I’ve not investigated MDiv degrees, but I’d expect as the OP said below that there may be a course or two that covers some applicable things, but even one course a semester over 3 years is not necessarily a lot.

      2. summercamper

        This really depends on the M.Div you get. While all accredited seminaries cover the major bases – like preaching, Bible interpretation, and pastoral counseling – they vary wildly on their approach to administrative stuff. Some cover these things extensively in the classroom, others cover them through optional seminars, and others leave them out altogether.

        For this reason, lots of young people who want to enter the pastorate are advised to get an undergraduate degree in business administration, then go on to an M.Div to complete the package. Not everyone does this – but it’s becoming more common.

        However, in some larger non-profits the leader will be more qualified via religion (M.Div, etc) and rely heavily on a business/admin VP to help with budgets. Even some larger churches follow this model. It all depends on how the non-profit is set up and what the leader’s job is. In some non-profits, the leader is the administrator (and would be most qualified with an MBA), while in other non-profits the leader is more program-focused and leads the hands-on work (and would be most qualified, in a religious work, with an M.Div).

      3. OP #4

        OP #4 here! I think there is a big myth among seminarians that an MDiv will prepare you for work in nonprofits. I did a faith-based service year working at a secular nonprofit after college, and was encouraged by my peers that an MDiv was a good way to pursue that work further.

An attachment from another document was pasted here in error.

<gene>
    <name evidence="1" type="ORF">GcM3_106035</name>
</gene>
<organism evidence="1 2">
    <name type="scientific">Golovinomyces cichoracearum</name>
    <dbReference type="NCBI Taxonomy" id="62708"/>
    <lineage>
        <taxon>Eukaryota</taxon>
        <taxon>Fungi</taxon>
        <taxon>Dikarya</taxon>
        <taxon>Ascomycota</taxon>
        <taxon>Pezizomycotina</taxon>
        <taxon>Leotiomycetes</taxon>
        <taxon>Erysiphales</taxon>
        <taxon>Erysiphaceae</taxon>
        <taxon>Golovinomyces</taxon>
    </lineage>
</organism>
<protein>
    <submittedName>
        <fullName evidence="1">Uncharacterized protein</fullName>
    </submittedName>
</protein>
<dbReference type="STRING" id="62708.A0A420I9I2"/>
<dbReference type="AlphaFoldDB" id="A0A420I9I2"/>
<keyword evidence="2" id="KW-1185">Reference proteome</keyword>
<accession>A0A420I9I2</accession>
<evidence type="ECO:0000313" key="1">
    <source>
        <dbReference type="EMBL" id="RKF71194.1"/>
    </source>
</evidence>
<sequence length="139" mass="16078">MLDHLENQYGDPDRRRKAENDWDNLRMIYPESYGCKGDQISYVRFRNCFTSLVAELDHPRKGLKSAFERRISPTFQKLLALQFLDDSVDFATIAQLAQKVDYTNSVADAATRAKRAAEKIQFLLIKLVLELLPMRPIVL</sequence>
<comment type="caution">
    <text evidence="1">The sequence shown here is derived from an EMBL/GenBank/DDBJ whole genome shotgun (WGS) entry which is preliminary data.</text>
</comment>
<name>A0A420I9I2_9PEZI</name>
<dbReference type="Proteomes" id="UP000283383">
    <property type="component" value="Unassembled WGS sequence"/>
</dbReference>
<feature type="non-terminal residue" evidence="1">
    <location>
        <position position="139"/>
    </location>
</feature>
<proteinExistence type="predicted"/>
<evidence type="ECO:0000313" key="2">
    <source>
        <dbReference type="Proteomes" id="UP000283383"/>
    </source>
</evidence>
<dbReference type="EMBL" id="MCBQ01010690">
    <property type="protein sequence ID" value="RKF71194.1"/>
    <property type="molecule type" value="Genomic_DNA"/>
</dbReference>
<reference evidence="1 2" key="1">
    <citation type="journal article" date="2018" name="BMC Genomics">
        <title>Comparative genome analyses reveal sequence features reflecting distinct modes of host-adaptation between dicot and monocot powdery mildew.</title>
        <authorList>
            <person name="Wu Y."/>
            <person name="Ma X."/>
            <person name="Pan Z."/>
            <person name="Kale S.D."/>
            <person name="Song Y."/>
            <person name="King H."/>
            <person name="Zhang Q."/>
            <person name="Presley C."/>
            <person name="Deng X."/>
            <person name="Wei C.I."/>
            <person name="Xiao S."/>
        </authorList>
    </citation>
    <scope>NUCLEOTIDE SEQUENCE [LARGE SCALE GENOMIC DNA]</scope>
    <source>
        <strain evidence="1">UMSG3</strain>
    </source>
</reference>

It certainly prepares you to lead and connect with people, but hard skills like budgeting and administration are hard to come by. For example, my school offers a Nonprofit Leadership and Management course and a Church Administration course, but that’s the extent to which it offers anything tangible. Part of my concern with finishing my degree is that I would be much better served learning these things in a job than in my current line of schooling where I have to fill most of my semesters with Bible and theology courses.

        1. summercamper

          With that in mind, then, it sounds like quitting your program might be your best bet.

          If you can find job opportunities that match up with what you want to do, and they don’t require an MDiv, then quitting makes a lot of sense. Perhaps the folks who advised you to get an MDiv didn’t understand the exact role you want to play in non-profit work. I was also advised to get an MDiv even though it didn’t directly apply to my chosen work in order to have options in the future (ordination, etc.). But if this is something that will NEVER interest you, then why keep doing something you hate?